Sunday, October 21, 2012

Severe Ulnar Deficiency

Ulnar deficiency, as described in a previous post has characteristic findings at the elbow, forearm, and hand.  http://congenitalhand.wustl.edu/2011/09/ulnar-longitudinal-deficiency-basics.html

Most classifications describe 4 types of ulnar deficiency (or ulnar longitudinal deficiency- ULD).  These classifications only address the bony deficiency (and not the important other issues such as muscles, tendons, nerves, etc).  While there are a number of classifications, the basic description is as follows:

Type I is a slightly short ulna
Type II is a notably short ulna
Type III is an absent ulna
Type IV is a completely absent ulna with fusion of the radius and the humerus.

We have helped to extend the classification in both directions.  When the ulna is normal and there are only abnormalities of the hand (such as metacarpal synostosis, absent digits, etc) , this can be described as a Type 0 ulnar deficiencyhttp://www.ncbi.nlm.nih.gov/pubmed/16344190

On the other end of the spectrum, some kids have a severely shortened extremity.  Traditionally, these children have been classified as having a phocomelia.  Phocomelia (which will be the topic of another post) technically implies a segmental deficiency in which, for example the hand is attached to the arm (i.e., humerus) without a forearm.  However, in another investigation we were able to demonstrate that most kids with a diagnosis of phocomelia actually have a diagnosis of either radial deficiency or ulnar deficiency: http://www.ncbi.nlm.nih.gov/pubmed?term=ezaki%20goldfarb%20manske

The importance of making the correct diagnosis cannot be understated, most importantly for 2 reasons: the genetics related to the diagnosis and the associated conditions.  The genetics of a particular diagnosis will allow for information regarding the risks that the parents should understand for having another child with the same diagnosis and also the risk that the patient will someday have a child with the same diagnosis.  The other issue is associated conditions.  Some diagnoses carry a risk for associated conditions such as a heart or kidney problem whereas others do not.  Therefore, making the correct diagnosis allows the ideal medical evaluation of the patient.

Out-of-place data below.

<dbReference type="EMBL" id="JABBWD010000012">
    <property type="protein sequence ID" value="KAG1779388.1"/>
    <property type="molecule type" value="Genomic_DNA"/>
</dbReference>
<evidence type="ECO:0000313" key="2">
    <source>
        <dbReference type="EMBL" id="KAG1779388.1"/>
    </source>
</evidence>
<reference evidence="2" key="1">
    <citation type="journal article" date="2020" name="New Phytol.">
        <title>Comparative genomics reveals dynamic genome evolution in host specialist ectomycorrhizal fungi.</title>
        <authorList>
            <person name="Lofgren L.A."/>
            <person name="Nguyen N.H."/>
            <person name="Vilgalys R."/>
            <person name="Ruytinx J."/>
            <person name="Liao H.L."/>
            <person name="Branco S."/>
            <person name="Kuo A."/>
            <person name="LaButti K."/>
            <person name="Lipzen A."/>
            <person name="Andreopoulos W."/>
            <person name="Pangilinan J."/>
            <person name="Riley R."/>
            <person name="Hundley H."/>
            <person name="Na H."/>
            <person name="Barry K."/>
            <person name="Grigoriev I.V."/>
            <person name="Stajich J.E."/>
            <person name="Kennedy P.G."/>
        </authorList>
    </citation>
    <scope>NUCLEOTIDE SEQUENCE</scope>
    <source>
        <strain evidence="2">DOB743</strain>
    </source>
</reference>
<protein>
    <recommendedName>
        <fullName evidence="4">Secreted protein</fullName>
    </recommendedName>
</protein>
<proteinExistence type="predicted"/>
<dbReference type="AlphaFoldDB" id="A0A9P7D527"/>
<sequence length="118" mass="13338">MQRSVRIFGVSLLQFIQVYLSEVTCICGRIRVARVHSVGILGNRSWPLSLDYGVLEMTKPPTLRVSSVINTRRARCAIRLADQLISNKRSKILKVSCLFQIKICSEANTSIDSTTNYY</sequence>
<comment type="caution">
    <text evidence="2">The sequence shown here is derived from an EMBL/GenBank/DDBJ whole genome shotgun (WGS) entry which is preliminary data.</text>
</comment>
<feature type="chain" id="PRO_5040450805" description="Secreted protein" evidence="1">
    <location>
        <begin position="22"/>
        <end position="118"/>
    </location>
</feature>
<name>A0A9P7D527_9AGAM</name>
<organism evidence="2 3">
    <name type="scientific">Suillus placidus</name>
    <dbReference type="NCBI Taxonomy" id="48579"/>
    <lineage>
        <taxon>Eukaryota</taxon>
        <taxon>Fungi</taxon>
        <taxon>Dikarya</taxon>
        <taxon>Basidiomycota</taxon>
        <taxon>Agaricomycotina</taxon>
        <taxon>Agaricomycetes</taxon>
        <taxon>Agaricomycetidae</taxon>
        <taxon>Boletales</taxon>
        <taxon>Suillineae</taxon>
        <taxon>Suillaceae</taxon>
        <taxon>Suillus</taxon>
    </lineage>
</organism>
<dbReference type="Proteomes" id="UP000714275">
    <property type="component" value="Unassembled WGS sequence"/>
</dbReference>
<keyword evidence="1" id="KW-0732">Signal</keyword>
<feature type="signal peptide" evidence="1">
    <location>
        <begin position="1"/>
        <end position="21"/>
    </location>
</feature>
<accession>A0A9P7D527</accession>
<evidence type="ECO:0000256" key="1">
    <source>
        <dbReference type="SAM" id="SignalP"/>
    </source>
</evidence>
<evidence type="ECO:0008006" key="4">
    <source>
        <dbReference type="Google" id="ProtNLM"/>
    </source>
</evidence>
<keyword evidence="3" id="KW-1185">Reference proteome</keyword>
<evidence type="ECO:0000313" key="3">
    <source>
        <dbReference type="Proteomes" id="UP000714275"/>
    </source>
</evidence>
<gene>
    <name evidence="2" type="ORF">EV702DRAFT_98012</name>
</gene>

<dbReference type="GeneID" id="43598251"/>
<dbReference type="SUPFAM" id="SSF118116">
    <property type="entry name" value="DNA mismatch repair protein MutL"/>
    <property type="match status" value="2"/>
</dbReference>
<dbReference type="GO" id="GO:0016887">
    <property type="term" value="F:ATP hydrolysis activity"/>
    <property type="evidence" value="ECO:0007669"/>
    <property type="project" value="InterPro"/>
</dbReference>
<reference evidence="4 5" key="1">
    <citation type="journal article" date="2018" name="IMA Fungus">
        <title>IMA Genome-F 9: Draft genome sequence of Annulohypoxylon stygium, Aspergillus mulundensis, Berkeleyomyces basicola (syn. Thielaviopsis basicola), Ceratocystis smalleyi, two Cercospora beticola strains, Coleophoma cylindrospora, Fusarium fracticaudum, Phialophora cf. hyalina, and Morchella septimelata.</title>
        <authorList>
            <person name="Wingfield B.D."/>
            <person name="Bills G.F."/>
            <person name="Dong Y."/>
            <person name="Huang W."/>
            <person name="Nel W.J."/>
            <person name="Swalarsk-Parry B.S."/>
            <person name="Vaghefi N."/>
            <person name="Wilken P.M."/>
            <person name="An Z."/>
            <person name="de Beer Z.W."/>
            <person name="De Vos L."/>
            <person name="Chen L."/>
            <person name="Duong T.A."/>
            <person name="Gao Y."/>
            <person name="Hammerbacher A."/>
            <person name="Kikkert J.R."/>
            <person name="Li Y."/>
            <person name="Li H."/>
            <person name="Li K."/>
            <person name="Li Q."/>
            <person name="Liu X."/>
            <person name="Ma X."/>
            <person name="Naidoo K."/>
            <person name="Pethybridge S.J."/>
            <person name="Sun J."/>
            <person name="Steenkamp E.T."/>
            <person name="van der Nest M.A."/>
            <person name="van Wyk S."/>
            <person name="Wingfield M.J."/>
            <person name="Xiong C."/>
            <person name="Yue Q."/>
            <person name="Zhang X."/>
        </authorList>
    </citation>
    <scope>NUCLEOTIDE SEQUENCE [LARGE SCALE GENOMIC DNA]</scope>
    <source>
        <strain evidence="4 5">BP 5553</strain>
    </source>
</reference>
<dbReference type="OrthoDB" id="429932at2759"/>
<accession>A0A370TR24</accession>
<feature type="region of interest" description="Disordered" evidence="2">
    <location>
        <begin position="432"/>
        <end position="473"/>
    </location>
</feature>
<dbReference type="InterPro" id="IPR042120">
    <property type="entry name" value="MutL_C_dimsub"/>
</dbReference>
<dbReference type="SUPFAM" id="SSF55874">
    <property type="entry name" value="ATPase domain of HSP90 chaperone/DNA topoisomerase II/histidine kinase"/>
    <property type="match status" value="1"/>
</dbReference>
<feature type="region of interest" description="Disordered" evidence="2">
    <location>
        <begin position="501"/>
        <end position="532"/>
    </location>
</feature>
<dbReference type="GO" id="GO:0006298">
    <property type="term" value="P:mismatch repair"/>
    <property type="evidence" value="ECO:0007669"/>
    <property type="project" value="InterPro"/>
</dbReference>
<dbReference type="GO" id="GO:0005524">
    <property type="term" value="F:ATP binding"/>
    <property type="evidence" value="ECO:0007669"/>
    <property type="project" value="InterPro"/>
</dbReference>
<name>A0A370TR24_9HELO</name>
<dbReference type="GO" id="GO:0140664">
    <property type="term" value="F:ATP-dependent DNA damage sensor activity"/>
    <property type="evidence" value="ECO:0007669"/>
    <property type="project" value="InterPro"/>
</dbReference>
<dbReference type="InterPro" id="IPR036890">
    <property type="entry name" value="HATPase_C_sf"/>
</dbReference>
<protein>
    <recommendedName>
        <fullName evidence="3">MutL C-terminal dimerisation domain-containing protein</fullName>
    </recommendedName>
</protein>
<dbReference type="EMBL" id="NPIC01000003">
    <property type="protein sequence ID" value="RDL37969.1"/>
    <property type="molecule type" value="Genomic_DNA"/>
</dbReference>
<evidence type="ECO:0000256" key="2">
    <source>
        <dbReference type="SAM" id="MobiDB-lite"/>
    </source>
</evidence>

Here is an example of severe ulnar deficiency, or Type 5 ulnar deficiency.  Note the short extremity and the three conjoined fingers.

Ulnar deficiency on right

Another view of ulnar deficiency

Note the 3 fingers with syndactyly in ulnar deficiency

Radiograph of ulnar deficiency.  There is one bone which has a split (kind of like a wishbone).  There is no separate radius and ulna.

4 comments:

  1. Everything is very open and very clear. The explanation of issues was described in a useful manner. Your website is very useful. Thanks for sharing.

    Feestkleding

    ReplyDelete
  2. I just want to send a big thank you for your fantastic blogg! We had our little Viljar in april 2012, and although I am a fysiotherapist I had no knowledge about this condition. Based on the classification above our son Viljar has a type IV ulnar defficiency, bilateral. He is now 21 months, and has showed us that he can do everything that any child at the same age can, and we sertainly hope and believe that the future will turn out to be just as good as the last 21 months. Now our biggest challenge is that we live in Tromsø in the northern part of Norway, and here it's winter atleast 6 months a year. Luckily we have an amazing wellfair system here in Norway, and he Viljar gets costom made mittens, bicycle steers and other things he might need whithout any cost for us. We live nearby the University hospital of North Norway, and gets alot of help here, and we have also visited Oslo University Hospital Rikshospitalet, this fall for surgery on his syndactyli.
    So thank you again on all the information on this blog, it's fantastic to find this information on a condition thar is so rare that we of course have trouble to find someone to compare withe here in little Norway.
    Please contact me if you have any interesst in knowing more about our little guy (and I apologize for my poor english). :)
    Silvia.

    ReplyDelete
    Replies
    1. Silvia, I am happy that the blog has been helpful. And congratulations on Viljar! Norway's welfare support is such a great thing for you guys although, as you have learned, Viljar is going to do just fine.

      Delete